Book Reviews


Deliberate Dumbing
the deliberate dumbing down of america
by Charlotte T. Iserbyt

Review by the Washington Times
"Charlotte Thomson Iserbyt's new book,'the deliberate dumbing down of america' is without doubt one of the most important publishing events in the annals of American education in the last hundred years."

Review by Andrea Neal, the Indianpolis Star
" . . . . As journalists like to say, being panned by folks on both sides of an issue means the writer has done something right."


The War Against
The War Against Excellence:
The Rising Tide of Mediocrity in America's Middle Schools
by Cheri Pierson Yecke

"...but by the late 1980s, some voices representing the modern middle school movement began a drive to reduce academic expectations.

"Ability grouping was discouraged as elitist, and in many places was replaced with “cooperative learning,” where a few students did all the work and everyone shared the grade. High ability students were often not allowed to work at their own pace, but instead were held to the pace of the rest of the class and required to tutor others--resulting in a loss to their own intellectual growth. Based on misinterpretations of scientific theories addressing brain development, a number of schools watered-down the middle school curriculum out of fear that pre-adolescent brains could not be expected to handle rigorous learning. And in some cases, academic competition was discouraged. These policies and practices resulted in some middle school environments that actively encouraged a culture that looked down upon high academic achievement."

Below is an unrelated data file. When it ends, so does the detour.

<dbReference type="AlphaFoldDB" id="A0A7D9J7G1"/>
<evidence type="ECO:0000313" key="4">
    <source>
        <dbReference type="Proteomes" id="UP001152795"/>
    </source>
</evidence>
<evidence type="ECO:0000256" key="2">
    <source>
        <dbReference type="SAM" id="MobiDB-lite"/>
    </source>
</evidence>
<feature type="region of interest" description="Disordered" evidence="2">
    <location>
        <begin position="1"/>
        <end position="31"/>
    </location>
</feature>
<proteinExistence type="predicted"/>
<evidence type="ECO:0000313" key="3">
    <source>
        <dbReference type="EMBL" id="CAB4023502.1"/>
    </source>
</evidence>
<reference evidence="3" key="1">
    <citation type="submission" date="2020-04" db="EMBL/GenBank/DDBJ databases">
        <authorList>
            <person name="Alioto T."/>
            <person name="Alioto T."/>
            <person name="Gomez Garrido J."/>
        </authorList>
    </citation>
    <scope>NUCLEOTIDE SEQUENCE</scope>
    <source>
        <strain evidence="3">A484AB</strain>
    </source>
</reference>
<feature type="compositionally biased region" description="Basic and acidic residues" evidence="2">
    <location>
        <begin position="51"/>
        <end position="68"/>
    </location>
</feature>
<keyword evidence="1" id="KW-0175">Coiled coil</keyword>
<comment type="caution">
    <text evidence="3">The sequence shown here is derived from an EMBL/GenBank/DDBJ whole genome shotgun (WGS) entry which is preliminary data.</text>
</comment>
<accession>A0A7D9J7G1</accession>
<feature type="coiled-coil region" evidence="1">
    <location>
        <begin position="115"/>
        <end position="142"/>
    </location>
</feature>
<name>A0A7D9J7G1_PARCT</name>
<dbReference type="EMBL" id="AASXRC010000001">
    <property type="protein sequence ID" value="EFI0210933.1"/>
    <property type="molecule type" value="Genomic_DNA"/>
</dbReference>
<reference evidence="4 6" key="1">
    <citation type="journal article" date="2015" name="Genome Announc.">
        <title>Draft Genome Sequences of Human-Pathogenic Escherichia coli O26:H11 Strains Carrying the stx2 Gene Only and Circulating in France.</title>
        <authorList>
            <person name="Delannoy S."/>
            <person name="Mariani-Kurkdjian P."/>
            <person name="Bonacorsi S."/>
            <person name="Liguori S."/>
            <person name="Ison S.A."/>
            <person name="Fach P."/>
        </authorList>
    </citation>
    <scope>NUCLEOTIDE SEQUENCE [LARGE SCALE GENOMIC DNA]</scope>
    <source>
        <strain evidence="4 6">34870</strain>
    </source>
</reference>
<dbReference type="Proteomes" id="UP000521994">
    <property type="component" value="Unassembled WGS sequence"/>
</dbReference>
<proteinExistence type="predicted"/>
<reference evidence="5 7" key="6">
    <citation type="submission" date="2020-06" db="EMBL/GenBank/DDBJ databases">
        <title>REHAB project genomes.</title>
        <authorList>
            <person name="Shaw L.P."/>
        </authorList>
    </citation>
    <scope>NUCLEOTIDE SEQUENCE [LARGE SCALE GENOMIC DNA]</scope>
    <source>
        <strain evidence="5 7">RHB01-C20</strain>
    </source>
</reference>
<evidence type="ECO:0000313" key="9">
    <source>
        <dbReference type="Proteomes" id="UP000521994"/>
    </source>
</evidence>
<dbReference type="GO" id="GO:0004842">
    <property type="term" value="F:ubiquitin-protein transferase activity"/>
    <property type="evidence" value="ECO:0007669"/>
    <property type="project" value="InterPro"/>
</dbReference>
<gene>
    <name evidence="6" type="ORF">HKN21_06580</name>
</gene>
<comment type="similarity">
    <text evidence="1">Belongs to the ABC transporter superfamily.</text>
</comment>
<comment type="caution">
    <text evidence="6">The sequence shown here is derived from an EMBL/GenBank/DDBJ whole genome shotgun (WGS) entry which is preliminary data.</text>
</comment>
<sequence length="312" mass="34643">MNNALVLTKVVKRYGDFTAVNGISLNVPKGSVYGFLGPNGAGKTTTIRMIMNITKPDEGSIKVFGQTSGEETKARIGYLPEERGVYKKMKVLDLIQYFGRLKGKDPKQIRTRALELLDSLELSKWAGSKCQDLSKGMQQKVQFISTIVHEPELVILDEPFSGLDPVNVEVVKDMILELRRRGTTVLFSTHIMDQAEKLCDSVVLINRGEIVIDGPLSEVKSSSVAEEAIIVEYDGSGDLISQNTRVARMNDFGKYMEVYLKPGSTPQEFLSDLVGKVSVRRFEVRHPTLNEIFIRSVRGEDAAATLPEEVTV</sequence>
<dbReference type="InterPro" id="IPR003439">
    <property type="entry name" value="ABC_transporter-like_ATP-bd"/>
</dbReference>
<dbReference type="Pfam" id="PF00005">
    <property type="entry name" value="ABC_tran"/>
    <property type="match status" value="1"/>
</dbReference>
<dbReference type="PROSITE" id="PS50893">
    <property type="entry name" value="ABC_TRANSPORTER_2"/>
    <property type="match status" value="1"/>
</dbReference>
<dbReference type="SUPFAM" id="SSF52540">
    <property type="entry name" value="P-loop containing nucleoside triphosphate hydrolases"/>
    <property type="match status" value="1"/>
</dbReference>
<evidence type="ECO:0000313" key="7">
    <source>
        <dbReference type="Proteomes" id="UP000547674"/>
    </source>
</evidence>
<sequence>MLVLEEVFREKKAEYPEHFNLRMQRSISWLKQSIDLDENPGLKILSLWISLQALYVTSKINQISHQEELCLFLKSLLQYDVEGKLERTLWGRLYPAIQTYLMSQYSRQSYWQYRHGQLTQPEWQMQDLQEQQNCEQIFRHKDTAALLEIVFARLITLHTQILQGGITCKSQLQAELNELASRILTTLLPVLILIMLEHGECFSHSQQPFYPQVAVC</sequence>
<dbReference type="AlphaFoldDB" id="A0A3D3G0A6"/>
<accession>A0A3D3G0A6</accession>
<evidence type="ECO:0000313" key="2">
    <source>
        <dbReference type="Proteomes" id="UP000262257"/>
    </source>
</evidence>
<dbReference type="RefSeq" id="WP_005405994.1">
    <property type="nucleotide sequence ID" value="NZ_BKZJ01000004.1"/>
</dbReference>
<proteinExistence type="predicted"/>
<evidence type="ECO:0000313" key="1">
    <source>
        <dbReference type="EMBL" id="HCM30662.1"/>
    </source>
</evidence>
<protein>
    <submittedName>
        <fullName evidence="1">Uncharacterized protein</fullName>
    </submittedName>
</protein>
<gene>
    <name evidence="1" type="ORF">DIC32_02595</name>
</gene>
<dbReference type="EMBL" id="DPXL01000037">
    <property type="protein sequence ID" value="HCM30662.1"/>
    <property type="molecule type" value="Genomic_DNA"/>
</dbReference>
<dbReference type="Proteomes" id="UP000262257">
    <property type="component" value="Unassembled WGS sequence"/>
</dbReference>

"National Review" magazine, May 31, 2004
Who Are We?: The Challenges of America's National Identity
by Samuel Huntington

Why don't the national and state standards teach students to love America's founding principles of freedom? This book review in "National Review" magazine, May 31st issue, alerts us to a new book by Samuel Huntington that tells the story. Huntington is the most prominent political scientist of our day.


Hudson Institute
Who Are We?: The Challenges to America's National Identity
by John Fonte, Senior Fellow

"In the 1990s, his [Huntington] detailed analysis of the new global fault lines in The Clash of Civilizations alerted a complaisant pre-9/11 world to the dangers ahead. Who Are We?: The Challenges to America's National Identity is Huntington doing what he does best. It is a classic -- perhaps the definitive -- overview of the future of the American nation-state.

"Huntington argues that American identity today is based on both ideology and a common culture. The ideology -- the 'American Creed,' a belief in liberty, democracy, individual rights, and the like -- is a 'product of the distinct Anglo-Protestant culture' brought to North America by the mostly British settlers in the 17th and 18th centuries. Universalist Enlightenment concepts also played a part. These ideas proved especially fruitful because they found 'receptive ground in the Anglo-Protestant culture that had already existed in America for over a century.' This culture includes the English language; British traditions of law, rights, and limited government; the values of dissenting Protestantism (especially its moralism and anti-hierarchical spirit, which made it different from European Protestantism); the work ethic, economic opportunity, individualism, and Christianity."

"He describes how, since the 1960s, powerful forces among American elites have launched a sustained effort -- one that is, 'quite possibly, without precedent in human history' -- to 'deconstruct' American national identity. This 'deconstruction coalition' operates like the 'imperial and colonial' regimes of old, which promoted subnational identities in order to 'enhance the government's ability to divide and conquer.' Besides support for the subnational, the 'denationalized elites' embrace the transnational -- and denigrate affection for and loyalty to the American nation. He quotes the declaration of Amy Gutmann, the new president of the University of Pennsylvania, that it is 'repugnant' for American students to learn that they are 'above all citizens of the United States' (as opposed to having 'primary allegiance' to 'democratic humanism')."